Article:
It is very important that the Immigration Officer finds you credible. If you don't know the answer to a question, you should answer accordingly. You must think before committing to an answer since discrepancies in your testimony will matter and will complicate your case. It is always important that you remember the dates of the important events in your life. For example, you should know your date of birth, date of marriage (if married), all of your children's date of birth (if applicable), dates of entry and departure from the United States, dates of residence and employment, dates of your arrests (if you have been arrested), and important dates in your immigration process such as dates of filing, fingerprint appointments, interviews and appearances.


What can I expect to happen in an Immigration Interview?

Before granting you an immigration benefit, the Immigration Officer will be interested in learning about you and your life. The Immigration Officer will then review your background checks, case and documents submitted in great detail. Most of the time, you will have the answer to the Officer's questions, but most importantly, you must make sure that you testify credibly.  During an immigration interview an Immigration Officer will decide whether you will receive the requested immigration benefit (i.e. Legal Permanent Residence or Citizenship).


In most cases, you will be given an appointment at the same time as several others. After you check in, you will be required to wait until an Immigration Officer has reviewed your information and is prepared to see you.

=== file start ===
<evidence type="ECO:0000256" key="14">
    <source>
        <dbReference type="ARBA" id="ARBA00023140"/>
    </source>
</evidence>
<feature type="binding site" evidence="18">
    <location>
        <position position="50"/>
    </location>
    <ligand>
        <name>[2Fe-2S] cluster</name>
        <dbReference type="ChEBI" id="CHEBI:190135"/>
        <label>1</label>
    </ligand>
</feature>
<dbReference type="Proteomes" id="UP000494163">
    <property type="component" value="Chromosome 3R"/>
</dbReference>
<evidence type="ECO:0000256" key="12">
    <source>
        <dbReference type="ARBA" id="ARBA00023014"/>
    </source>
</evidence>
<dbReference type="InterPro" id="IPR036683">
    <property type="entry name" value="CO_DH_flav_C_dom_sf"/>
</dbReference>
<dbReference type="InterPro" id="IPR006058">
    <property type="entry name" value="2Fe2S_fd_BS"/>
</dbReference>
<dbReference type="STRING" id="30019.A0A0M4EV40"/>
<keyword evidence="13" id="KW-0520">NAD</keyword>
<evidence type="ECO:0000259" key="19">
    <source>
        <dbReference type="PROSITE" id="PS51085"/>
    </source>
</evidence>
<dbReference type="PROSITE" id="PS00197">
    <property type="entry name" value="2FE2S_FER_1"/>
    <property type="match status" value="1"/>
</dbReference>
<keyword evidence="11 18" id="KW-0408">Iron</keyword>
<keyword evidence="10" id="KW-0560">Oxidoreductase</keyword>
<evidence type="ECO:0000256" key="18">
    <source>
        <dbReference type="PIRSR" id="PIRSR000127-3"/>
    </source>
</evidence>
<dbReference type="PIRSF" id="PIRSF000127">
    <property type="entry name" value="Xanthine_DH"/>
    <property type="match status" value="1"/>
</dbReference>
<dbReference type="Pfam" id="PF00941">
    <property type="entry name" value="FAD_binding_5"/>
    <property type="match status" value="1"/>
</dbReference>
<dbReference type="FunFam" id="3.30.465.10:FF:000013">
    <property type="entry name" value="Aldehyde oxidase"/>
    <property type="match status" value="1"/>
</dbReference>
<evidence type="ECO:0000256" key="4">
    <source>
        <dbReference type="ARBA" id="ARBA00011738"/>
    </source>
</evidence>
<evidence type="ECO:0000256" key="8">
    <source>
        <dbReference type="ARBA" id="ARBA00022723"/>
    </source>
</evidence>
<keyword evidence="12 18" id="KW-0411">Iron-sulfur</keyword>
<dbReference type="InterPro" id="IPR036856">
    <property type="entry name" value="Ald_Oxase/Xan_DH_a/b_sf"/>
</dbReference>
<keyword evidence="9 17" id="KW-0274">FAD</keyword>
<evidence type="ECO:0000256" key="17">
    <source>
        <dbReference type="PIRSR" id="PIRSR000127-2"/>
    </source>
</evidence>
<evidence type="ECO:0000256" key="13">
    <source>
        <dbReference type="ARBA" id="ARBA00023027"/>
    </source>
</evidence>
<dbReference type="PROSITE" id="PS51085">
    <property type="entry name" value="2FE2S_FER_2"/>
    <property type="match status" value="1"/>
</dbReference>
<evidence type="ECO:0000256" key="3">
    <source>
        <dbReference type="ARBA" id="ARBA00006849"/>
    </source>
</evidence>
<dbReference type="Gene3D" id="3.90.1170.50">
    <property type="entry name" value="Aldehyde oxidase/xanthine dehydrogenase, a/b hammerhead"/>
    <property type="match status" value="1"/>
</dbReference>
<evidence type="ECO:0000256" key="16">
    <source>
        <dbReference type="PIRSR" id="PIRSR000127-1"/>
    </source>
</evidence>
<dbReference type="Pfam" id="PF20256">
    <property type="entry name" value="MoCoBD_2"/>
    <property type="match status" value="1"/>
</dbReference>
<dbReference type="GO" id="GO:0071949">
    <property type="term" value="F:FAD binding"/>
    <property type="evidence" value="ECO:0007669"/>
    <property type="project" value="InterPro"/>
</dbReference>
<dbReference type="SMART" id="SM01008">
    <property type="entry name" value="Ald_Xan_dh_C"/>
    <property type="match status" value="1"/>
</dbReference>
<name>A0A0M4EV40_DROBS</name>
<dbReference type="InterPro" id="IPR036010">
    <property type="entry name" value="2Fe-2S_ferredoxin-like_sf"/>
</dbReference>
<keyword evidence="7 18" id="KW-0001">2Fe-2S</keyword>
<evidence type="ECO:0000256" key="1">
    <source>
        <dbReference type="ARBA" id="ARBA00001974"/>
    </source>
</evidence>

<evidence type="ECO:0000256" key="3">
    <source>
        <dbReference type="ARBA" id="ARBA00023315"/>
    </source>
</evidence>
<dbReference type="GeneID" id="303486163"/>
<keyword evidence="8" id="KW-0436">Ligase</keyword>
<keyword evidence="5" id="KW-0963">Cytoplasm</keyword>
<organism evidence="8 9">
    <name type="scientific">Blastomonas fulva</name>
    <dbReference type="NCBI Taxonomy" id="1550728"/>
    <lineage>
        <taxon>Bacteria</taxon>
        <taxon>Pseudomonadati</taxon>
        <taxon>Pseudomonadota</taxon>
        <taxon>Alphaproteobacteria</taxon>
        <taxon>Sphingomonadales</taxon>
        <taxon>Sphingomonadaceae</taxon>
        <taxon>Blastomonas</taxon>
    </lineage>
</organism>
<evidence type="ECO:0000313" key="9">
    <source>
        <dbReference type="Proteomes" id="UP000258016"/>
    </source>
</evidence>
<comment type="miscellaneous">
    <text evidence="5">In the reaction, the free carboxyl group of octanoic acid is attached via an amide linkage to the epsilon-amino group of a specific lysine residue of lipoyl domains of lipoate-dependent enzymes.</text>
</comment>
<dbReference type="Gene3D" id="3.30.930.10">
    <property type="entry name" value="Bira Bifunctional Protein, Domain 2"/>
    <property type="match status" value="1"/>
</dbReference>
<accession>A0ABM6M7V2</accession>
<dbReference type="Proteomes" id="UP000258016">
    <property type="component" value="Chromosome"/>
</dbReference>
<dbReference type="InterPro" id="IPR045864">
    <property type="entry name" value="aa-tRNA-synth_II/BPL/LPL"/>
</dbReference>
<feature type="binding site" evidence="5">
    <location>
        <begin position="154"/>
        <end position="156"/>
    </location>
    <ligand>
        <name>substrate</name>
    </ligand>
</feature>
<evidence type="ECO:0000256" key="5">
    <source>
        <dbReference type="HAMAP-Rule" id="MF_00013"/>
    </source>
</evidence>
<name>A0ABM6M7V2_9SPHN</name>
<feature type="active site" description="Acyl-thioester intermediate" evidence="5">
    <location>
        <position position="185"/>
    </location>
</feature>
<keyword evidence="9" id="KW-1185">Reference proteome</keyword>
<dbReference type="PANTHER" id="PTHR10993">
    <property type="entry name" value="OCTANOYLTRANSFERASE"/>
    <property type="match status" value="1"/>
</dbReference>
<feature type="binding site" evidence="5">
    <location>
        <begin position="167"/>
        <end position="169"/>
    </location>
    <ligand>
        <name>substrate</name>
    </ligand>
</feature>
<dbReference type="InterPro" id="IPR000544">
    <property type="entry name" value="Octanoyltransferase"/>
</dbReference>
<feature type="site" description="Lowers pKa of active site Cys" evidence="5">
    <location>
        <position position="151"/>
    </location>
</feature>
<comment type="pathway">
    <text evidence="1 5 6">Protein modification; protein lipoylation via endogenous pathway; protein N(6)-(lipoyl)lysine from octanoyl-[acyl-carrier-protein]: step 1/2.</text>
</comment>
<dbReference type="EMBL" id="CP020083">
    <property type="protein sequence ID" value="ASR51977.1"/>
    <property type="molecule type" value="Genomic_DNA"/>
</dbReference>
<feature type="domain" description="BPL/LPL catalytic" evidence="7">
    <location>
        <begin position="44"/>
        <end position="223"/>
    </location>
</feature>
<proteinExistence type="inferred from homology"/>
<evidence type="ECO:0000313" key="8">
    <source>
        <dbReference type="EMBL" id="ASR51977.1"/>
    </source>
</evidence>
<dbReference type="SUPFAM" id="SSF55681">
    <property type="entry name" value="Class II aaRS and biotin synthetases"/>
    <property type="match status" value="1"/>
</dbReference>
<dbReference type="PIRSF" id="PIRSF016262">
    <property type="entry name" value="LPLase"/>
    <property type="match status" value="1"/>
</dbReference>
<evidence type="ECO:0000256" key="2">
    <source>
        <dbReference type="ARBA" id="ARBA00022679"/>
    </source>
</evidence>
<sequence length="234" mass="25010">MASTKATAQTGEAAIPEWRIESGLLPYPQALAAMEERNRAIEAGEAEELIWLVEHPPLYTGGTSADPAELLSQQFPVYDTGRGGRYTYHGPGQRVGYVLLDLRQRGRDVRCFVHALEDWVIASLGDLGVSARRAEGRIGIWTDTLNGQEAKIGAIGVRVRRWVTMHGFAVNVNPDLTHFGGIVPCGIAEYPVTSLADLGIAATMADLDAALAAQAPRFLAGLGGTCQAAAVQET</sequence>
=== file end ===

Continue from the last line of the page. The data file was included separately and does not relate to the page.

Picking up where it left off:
In some cases, at the end of your interview, you will receive your letter of approval by the Immigration Officer who conducted your interview. In some cases, the applicant's passport will be stamped with temporary proof of Legal Permanent Residence.


However, in some cases you will not obtain a final decision on your application on the date of your interview. Instead, you may be asked to send additional evidence or come back to a second interview.  There are also cases where the Immigration Officer is not able to complete your background checks or the Immigration Officer is missing part of your file (i.e. because these documents are at another Immigration Office or in transit.) The immigration officer may then send you the decision via mail.   Unfortunately, an applicant may be apprehended at their immigration interview. This may happen in cases in which the applicant has criminal record that makes him or her a mandatory detainee, the applicant has an outstanding arrest warrant or the applicant has a prior order of deportation on record. There are many reasons why it is important that before attending to an immigration interview, the applicant contacts an attorney with experience in immigration law to discuss the case.